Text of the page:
Lite Licencing as a Spectrum Allocation Model

I met Jack Unger at iWeek in September this year. Jack is involved with WISPA.. kinda like the US version of WAPA.

He shared some ideas on how the US independent wireless operators have been working with the FCC (their regulator) to find some middle ground in frequency spectrum allocation.

Something in between the free-for-all ISM model and single/dedicated allocation.. a shared but regulated model.

Frequency spectrum is a finite (scarce) national resource… you can only chop it up and assign so many 20Mhz chunks… well, that’s true in the traditional (often static) dedicated allocation model.

This model works if you have 1 or 5 “big” (~monopoly / protected) telecoms providers, but in a deregulated and open telecoms market you need another way of assigning spectrum.. making sure it is used efficiently.. for the common good of the market and citizens.

Enter: Lite Licencing

“Lite Licensing” is a novel and progressive frequency allocation model where network operators (ECNS licensees) would pay a relatively small fee for a nation wide, non-exclusive license. They then pay an additional nominal fee for each base station they deploy. All their stations must be clearly identifiable and in the event these stations cause interference which cannot be mediated by technical means, licensees are required to resolve the dispute between themselves.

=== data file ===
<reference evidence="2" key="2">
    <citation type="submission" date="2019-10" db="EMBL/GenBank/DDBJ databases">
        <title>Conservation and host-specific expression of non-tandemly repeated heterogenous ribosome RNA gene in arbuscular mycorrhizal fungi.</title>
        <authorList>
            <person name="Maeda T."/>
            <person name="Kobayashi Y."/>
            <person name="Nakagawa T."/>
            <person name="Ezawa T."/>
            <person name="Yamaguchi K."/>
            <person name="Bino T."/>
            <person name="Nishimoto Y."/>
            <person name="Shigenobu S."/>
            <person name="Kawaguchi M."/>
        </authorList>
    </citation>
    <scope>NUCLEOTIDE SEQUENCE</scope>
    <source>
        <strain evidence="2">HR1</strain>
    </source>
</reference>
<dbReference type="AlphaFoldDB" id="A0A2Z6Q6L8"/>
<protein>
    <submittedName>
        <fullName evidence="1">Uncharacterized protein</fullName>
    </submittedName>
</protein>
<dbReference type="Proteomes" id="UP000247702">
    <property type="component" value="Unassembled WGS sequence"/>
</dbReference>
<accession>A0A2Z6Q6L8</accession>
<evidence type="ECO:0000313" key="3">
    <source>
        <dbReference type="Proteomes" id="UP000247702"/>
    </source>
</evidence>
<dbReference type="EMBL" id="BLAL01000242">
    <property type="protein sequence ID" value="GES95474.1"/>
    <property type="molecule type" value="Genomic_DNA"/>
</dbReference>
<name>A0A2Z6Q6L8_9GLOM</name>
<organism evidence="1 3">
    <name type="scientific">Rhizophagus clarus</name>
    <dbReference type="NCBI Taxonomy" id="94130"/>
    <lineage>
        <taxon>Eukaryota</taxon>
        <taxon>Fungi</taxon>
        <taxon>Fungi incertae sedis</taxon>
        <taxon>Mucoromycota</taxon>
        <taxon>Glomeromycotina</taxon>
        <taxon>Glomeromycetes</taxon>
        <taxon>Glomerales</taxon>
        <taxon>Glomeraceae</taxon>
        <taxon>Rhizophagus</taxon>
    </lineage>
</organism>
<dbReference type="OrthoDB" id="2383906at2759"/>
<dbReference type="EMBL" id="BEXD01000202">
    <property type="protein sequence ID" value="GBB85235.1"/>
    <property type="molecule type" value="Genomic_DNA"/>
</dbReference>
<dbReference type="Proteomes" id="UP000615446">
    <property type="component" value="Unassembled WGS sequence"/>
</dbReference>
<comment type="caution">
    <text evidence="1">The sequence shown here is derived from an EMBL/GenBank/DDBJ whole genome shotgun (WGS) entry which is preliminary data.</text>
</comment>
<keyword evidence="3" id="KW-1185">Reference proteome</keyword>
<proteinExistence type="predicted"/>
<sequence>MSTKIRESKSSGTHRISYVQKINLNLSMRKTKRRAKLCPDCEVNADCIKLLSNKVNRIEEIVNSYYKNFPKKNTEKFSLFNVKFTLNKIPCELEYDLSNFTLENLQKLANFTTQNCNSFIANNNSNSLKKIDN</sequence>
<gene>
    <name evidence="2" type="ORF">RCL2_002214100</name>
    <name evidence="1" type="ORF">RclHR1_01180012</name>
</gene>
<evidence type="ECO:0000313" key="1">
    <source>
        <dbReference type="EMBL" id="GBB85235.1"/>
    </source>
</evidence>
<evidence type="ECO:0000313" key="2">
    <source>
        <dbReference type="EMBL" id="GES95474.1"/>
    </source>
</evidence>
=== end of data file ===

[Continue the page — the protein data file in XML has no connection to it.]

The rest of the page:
With a bit of luck (lobbying, PR, clenching of fists and grinding of teeth) I hope industry bodies like the ISPA and WAPA can work with ICASA to implement the same model in South Africa soon.

Spread the word.

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